The Idaho Spending Index serves to provide a fiscally conservative perspective on state budgeting while providing an unbiased measurement of how Idaho lawmakers apply these values to their voting behavior on appropriations bills. Each bill is analyzed within the context of the metrics below. They receive one (+1) point for each metric that is satisfied by freedom-focused policymaking and lose one (-1) point for each instance in which the inverse is true. The sum of these points composes the score for the bill.
Analyst: Niklas Kleinworth
Bill Description: Senate Bill 1133 appropriates $19,833,600 and 15.00 full-time positions to the Office of Species Conservation for fiscal year 2024.
Is the maintenance budget inappropriate for the needs of the state, the size of the agency, or the inflationary environment of the economy? Conversely, is the maintenance budget appropriate given the needs of the state and economic pressures?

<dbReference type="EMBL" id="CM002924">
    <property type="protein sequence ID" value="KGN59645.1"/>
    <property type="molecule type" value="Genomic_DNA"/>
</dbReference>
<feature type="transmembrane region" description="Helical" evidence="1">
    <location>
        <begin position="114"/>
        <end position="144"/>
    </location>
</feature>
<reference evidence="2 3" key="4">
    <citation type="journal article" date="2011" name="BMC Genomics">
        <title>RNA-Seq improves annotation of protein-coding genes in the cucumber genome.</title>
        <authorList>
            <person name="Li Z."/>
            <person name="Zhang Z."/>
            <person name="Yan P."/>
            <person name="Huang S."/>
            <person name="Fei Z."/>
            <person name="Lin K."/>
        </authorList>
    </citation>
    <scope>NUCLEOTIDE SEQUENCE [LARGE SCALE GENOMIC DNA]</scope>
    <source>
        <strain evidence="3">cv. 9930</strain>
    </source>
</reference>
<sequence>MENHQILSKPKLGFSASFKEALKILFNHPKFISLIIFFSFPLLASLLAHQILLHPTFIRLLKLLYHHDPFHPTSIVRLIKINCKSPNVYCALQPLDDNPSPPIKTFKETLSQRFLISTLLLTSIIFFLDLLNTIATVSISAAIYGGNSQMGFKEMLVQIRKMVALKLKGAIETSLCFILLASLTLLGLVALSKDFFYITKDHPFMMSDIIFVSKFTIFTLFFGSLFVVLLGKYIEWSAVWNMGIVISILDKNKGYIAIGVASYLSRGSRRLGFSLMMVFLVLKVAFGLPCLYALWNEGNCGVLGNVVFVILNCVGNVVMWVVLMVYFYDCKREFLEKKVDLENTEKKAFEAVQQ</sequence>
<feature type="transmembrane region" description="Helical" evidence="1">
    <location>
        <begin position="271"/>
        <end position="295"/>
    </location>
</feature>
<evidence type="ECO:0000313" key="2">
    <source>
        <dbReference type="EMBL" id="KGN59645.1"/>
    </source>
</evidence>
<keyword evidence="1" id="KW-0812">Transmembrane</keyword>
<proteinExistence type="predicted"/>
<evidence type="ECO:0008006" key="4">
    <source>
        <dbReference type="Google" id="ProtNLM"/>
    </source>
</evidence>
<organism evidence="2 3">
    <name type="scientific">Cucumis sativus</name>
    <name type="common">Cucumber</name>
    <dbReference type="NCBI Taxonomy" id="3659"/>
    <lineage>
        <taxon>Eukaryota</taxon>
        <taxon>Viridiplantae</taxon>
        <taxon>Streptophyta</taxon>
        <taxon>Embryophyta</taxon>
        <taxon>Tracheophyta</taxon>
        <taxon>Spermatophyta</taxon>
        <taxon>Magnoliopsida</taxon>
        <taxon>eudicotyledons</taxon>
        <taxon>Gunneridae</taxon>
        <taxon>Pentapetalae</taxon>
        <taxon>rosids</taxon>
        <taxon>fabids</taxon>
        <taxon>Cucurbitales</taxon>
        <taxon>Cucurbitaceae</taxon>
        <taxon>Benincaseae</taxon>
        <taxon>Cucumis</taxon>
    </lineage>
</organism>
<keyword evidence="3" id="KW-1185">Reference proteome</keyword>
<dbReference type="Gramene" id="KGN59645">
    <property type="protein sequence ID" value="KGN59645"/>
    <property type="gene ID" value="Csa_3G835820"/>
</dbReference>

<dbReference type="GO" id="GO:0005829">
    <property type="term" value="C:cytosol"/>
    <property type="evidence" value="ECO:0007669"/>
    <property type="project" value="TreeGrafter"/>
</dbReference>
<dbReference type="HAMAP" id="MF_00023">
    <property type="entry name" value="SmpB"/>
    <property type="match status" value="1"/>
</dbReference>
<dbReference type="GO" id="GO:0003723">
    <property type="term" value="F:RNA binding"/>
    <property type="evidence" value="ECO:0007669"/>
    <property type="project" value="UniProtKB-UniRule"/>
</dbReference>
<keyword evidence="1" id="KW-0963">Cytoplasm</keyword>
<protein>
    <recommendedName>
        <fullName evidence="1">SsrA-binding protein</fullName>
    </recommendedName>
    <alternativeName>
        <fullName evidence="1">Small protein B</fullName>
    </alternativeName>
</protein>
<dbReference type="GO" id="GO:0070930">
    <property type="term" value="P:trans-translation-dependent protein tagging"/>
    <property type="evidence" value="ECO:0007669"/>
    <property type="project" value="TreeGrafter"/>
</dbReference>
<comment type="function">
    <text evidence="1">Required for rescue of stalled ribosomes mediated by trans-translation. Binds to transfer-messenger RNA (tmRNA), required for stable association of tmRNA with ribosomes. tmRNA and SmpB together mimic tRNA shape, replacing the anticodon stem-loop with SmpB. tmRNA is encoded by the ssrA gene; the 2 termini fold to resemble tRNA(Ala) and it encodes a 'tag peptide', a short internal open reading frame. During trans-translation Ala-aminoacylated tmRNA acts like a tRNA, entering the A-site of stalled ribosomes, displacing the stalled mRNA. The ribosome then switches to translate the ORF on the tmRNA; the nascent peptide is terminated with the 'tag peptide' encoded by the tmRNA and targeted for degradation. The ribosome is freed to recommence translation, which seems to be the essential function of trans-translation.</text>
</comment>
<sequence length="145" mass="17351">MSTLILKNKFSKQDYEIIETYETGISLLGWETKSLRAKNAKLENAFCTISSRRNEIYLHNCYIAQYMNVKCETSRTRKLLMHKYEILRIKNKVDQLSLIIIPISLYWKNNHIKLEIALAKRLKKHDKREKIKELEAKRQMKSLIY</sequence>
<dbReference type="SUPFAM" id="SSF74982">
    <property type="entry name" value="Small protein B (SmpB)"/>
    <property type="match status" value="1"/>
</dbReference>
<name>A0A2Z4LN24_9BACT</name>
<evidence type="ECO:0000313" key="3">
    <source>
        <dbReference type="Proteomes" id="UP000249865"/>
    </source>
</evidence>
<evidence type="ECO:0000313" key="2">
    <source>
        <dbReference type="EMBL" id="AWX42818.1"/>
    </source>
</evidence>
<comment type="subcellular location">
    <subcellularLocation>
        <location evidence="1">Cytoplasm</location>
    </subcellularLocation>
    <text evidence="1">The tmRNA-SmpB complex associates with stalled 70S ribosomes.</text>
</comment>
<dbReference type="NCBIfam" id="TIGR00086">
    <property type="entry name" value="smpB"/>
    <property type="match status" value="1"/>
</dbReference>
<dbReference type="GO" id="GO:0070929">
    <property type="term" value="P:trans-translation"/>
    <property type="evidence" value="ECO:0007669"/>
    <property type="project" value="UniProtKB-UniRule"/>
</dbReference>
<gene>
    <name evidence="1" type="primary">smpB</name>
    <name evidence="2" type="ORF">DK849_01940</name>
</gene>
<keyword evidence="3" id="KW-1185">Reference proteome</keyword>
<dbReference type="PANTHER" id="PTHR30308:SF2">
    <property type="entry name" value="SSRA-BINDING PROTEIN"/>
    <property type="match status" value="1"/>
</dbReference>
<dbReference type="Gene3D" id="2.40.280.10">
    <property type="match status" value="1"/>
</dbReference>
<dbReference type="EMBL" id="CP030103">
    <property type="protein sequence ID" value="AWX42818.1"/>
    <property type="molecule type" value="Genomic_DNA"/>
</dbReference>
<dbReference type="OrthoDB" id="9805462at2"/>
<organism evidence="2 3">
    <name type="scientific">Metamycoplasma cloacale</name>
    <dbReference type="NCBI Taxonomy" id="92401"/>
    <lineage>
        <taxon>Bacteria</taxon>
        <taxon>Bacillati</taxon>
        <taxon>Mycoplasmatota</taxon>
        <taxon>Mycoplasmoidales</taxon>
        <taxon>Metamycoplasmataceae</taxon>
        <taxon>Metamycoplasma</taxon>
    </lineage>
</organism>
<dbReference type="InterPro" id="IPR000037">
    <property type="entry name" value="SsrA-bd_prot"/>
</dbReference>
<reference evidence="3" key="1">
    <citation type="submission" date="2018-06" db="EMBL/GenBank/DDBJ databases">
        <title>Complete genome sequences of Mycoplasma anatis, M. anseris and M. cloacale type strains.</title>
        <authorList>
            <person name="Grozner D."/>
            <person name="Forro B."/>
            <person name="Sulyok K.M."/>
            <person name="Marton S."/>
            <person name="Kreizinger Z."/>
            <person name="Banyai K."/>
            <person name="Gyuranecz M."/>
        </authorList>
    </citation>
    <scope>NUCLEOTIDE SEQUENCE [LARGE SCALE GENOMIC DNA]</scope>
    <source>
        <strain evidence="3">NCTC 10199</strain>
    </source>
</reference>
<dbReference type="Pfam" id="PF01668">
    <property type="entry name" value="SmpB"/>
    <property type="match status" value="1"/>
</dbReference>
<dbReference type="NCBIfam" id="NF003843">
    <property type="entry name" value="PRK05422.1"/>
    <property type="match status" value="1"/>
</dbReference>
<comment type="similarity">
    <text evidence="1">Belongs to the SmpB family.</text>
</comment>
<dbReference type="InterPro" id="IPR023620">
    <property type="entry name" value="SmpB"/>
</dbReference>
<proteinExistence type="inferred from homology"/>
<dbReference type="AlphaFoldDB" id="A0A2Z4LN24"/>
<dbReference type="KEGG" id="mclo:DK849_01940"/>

This legislation sets the maintenance budget for the Office of Species Conservation at $19,747,600, growing from the base by 31.2% in the last three years. This rate is more than double what would be prescribed by inflationary pressures and growth.
Does this budget perpetuate or expand state dependence on federal dollars, thereby violating principles of federalism? Conversely, does this budget actively reduce the amount of federal dollars used to balance this budget?
This budget also includes the use of $18,088,000 in federal grants. These funds constitute 91% of the agency’s total budget with 47% of staff supported by these funds. The mission for the Office of Species Conservation outlines that their purpose is to manage wildlife subject to the Federal Endangered Species Act. This agency is heavily dependent on federal control and regulation through funding and their primary operations.
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